WEEKLY SPECIALS | SEASONAL CALENDAR | GROWER MAP

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Winter Citrus Harvest Update

In our last few blogs we discussed how the heavy rains in California could possibly affect the citrus harvest. The fruit becomes waterlogged which can cause mold, possible rind breakdown also known as “clear rot” and a shorter shelf life.  All of that water also disperses the sugar and dilutes the flavor. The growers need to wait until the fruit dries out and the sugars are redistributed before picking again. Picking the fruit after the rain can leave bruise marks on the fruit and the oil from the workers hands can change the skin from orange to yellow.  Only time will tell if the fruit has been affected and just now we are noticing some bruising on fruit that was picked last week during the break from the rain. As mentioned before we may or may not see gaps on varietal citrus in the coming weeks as the heavy rain continues.

The biggest side effect from the rain we have seen is from Side Hill Citrus in Lincoln, north of Sacramento. Side Hill Satsuma mandarins, a favorite of everyone at Earl’s, ended a few weeks early this year.  There was too much moisture in the fruit due to the rains and the fruit itself lacked the flavor that everyone has come to expect from the grower Rich Ferreira. We hope that you had a chance to try this incredible piece of fruit while it was plentiful.

Winter is citrus time so don’t despair. We have many more varieties in which to look forward. California Navels are coming on stronger and getting sweeter with every land. The outside of the blossom end looks like a human navel and that is how the name came about. Their thick skin allows them to fend off serious water damage and protects them from extreme cold weather.  Navels are easy to peel, seedless and are best for eating out of hand. Navels can be juiced but need to be consumed immediately or the juice will turn bitter because of the compound limonin found in the pith. Navels are currently coming out of the central San Joaquin Valley in the Porterville area. The season runs from November through April, with peak supplies in January, February and March coming from the San Joaquin Valley and San Diego County.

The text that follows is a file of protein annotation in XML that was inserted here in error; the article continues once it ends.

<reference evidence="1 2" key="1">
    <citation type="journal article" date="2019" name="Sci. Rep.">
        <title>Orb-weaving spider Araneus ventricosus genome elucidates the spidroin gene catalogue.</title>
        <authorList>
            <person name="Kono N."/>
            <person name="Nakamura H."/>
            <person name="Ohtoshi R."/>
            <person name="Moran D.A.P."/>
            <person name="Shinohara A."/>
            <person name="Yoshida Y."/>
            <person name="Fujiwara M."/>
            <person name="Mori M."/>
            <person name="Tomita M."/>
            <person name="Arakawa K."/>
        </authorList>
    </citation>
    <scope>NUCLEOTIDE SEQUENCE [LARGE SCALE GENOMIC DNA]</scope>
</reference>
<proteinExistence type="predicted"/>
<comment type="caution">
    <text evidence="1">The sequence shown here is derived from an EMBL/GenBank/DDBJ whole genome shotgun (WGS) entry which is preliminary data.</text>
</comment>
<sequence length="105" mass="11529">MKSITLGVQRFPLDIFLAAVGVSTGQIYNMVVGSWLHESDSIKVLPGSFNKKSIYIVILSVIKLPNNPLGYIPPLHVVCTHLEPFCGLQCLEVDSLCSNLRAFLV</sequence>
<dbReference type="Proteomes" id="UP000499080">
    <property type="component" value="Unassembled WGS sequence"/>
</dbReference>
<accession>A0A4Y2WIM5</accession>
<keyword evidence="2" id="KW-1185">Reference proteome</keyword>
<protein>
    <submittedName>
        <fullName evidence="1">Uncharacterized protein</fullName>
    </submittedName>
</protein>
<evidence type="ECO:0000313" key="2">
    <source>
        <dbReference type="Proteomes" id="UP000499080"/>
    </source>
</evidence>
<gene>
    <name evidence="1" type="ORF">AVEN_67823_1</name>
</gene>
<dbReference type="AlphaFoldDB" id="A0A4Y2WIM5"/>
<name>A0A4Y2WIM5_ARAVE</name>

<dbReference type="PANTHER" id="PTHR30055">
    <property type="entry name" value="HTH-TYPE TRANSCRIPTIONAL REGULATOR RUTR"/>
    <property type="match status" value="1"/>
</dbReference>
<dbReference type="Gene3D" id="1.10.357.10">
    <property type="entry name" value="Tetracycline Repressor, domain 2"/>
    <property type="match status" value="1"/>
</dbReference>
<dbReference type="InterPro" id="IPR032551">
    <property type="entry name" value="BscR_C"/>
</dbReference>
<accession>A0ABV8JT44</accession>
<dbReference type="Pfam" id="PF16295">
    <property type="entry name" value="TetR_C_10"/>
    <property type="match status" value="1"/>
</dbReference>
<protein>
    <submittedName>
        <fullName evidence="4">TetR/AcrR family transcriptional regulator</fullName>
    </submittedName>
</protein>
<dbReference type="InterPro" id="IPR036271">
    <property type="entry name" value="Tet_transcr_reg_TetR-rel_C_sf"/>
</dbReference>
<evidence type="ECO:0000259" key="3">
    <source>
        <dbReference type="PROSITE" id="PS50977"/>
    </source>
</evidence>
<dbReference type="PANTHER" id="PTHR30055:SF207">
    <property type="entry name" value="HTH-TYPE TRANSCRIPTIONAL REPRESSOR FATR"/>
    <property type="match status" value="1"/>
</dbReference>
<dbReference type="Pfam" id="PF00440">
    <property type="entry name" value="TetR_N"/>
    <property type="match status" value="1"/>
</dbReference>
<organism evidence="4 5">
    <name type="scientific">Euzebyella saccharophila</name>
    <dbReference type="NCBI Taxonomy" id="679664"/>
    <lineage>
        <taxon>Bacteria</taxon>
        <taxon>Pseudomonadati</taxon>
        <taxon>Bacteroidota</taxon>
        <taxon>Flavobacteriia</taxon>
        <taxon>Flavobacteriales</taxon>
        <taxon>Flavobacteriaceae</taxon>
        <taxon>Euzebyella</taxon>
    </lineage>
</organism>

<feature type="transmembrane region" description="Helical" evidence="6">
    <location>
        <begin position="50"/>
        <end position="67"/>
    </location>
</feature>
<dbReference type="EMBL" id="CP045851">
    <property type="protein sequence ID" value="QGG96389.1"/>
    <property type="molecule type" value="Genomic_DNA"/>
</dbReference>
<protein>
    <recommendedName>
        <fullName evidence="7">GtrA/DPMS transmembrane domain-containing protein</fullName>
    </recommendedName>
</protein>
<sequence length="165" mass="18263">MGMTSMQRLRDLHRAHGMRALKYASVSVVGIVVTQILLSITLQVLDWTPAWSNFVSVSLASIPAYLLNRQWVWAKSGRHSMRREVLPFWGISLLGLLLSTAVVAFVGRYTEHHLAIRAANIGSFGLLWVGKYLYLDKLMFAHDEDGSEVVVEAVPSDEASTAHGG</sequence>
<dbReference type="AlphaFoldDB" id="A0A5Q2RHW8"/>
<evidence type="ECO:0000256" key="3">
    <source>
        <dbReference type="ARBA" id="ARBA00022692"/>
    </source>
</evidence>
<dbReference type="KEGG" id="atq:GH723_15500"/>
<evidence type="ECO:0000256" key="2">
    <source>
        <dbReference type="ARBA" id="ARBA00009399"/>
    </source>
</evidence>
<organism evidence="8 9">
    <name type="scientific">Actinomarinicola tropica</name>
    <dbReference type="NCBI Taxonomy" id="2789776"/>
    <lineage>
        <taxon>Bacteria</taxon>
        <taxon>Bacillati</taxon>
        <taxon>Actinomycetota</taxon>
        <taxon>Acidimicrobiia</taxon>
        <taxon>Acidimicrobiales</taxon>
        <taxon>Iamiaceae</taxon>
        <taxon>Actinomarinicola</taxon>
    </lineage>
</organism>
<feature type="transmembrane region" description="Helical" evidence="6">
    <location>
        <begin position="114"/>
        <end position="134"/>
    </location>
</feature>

Navel cropped_2

Clementine Mandarins are that perfect small to medium piece of fruit to throw in your bag for a snack later.   The amount of seeds depends on if there is a pollinator nearby.  They are easy to peel with an extremely sweet and juicy, beautiful orange flesh.  Clementines come from a group of varieties and are also known as the Algerian mandarin in California.  They are coming out of the central San Joaquin Valley and the season runs November through January. Their thin skin means that they are likely to encounter issues with the wet weather.

Clementine (1)

 

The Page Mandarin will be available in limited quantities from the Fallbrook area in San Diego County. The Page is a cross between a Minneola tangelo and Clementine Mandarin. Usually seedless with a fantastic rich flavor you can pick them out easily by their bright orange red skin. The season runs from December to May.

Citrus Buying Tip:

During this rainy season we recommend buying less citrus and buying more often. The fruit won’t hold as long so keep what you buy in the refrigerator.

As you know by now produce is weather dependent and supply can change as fast as the weather. We can look forward to Minneolas and Blood Oranges coming around the end of December or beginning of January. Learn about the different varieties of citrus and what to expect in terms of flavor profiles and supplies in future blogs.

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